One July night 40 years ago, after probably one of the most tense aircraft landings ever, Neil Armstrong calmly announced to the world, “The Eagle has landed.” And so, with only 17 seconds of fuel to spare, space travel became a reality.
To read Andrew Chaikin’s Voices from the Moon is for me to be bathed in nostalgia, pride and emotion. Like Armstrong and many of the early astronauts, I am a Purdue University engineer of the 1950s—totally left-brained and pretty darn unemotional. However, reading the Apollo astronauts’ matter- of-fact descriptions of the entire 10 moon missions—from early preparation until the final splashdown—left me drained.
Chaikin takes quotes from over 150 hours of interviews with the astronauts and pairs them with breathtakingly beautiful photographs taken by the explorers to create an extraordinary first person chronicle of one of the greatest achievements in human history.
Reflecting back, there’s an ironic contrast between the first flight, Apollo 8, silently and peacefully orbiting the moon on Christmas Eve, 1968, and the anything-but-silent-and-peaceful turmoil of that year back on earth— arguably one of the least peaceful years of the 20th century.
The Cold War space race drove the moon project. Ironically, on the same day Neil Armstrong and Buzz Aldrin walked and slept peacefully in the “Sea of Tranquility,” a Soviet aircraft crashed and burned in the “Ocean of Storms” on the moon.
Such great potential morality plays this era could inspire, but the astronauts were engineers and pilots, not philosophers and poets. They did not wax poetically. They were boring. They just did their jobs—like the thousands of other extraordinary people on their support team—and they did them all so flawlessly.
The astronauts were chosen for their scientific ability and trained until all emotion was washed out. The key was training—practice, practice, practice. So much practice that the real event became almost mundane.
Yet the astronauts were still caught off guard by situations unanticipated on the training simulator. For example, there was Bill Anders’ first view of Earth as he circled out from behind the moon—earthrise! “The most beautiful thing that I had ever seen,” he proclaimed. Totally unanticipated because “we were going to the moon and not looking back.” Voices from the Moon has a great selection of beautiful first photographs of Earth taken from space.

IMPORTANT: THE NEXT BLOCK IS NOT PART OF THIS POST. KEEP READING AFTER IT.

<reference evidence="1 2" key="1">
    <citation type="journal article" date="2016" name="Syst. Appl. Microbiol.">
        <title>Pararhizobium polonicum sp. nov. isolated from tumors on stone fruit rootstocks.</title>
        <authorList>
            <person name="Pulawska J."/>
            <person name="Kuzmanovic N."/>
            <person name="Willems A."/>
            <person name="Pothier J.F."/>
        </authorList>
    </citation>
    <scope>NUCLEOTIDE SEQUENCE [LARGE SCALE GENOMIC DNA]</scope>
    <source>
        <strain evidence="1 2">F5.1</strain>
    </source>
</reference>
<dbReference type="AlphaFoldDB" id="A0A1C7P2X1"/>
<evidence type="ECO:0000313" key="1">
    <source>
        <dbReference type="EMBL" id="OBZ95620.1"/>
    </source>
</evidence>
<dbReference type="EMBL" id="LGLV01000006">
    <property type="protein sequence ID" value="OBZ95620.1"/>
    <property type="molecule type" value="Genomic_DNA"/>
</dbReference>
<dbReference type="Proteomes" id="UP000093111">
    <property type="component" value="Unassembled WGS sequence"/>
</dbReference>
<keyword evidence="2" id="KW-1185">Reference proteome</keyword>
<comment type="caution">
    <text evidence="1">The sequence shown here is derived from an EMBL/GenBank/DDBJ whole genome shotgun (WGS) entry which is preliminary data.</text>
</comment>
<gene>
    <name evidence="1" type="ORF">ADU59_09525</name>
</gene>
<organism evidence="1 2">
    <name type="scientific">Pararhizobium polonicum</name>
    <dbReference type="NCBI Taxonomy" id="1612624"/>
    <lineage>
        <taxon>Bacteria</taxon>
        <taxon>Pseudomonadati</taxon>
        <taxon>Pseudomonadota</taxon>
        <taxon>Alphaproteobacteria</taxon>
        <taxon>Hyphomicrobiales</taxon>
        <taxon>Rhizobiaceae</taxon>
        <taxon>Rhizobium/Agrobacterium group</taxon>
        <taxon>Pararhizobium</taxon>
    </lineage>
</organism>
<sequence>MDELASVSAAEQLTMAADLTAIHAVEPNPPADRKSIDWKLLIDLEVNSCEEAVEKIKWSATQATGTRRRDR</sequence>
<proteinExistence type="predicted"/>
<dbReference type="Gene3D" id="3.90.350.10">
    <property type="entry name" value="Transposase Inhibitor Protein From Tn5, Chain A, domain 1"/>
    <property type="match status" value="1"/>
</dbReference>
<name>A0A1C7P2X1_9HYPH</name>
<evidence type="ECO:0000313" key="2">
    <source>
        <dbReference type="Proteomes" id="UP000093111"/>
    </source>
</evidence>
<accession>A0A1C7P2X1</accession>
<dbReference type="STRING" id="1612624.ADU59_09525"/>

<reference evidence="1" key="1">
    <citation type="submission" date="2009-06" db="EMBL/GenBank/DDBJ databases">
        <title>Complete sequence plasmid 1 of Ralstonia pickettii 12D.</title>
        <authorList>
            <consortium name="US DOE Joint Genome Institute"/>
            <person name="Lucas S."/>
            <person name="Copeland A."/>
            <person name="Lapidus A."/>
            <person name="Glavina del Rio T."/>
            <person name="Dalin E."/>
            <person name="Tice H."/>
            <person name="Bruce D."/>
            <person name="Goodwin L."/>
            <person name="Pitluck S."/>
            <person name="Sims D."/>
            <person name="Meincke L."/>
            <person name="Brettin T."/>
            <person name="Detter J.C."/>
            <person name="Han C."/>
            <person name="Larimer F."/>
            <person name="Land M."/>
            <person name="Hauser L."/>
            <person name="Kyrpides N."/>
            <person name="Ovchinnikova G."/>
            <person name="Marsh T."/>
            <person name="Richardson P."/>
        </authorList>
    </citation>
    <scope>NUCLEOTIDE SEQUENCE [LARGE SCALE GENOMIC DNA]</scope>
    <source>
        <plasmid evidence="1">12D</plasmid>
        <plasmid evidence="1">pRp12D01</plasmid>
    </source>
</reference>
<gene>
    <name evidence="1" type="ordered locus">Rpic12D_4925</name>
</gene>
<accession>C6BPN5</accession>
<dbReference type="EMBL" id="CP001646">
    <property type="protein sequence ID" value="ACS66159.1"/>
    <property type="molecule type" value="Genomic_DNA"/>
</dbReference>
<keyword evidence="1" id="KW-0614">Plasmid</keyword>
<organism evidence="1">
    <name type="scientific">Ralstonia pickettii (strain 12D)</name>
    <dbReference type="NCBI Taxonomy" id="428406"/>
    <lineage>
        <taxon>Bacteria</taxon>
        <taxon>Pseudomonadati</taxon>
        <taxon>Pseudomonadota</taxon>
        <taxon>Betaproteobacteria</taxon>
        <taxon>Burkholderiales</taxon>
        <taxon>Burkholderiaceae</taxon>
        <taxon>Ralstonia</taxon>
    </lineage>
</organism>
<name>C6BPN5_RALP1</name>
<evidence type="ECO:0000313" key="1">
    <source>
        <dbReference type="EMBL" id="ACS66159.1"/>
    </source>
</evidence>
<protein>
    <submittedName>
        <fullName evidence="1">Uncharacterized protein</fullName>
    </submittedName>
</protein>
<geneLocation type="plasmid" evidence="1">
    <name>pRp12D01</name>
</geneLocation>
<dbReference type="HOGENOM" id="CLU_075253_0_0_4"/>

Several astronauts commented on how as they entered the moon’s shadow the command module began to round the dark side of the moon where there was total blackness in front of them—a gigantic black hole. No one was quite sure if they would be sucked right into the void. But then suddenly, whoosh—they went sliding into the sunlight, a mere 60 miles above the surface. Frank Borman describes the moon as resembling what Earth must have looked like before there was life. Anders added, “This space shot is man’s first step away from his home planet. We’re talking about a second Genesis.”
Walking on the moon was awe-inspiring. Dave Scott said, “Oh, the beauty—the spectacular beauty. I didn’t expect it. You are not heavy in one-sixth gravity, but you have the sensation of slow motion. You step and wait to be drawn back to the surface.”
Most of the astronauts had great anticipation, even jitters ahead of lunar liftoff. At one-sixth gravity, liftoff was more powerful than what they experienced in practice and shocked some of the astronauts. Mattingley said, “You’re really moving out. You can see the moon get small. I’m leaving that sucker. And you really don’t want to. Because, I mean … I can’t go back tomorrow.”
In spite of themselves, these left- brainers often do wax poetically. They were 240,000 miles away from home reading Genesis and experiencing it in a new way. But it was still the science and engineering that got them there and brought them home safely. The program sent engineers to the moon and brought back home-spun poets and philosophers, which may be a miracle of sorts. They traveled a half million miles round trip and splashed down only minutes off schedule. That took some plain old science and engineering miracles too.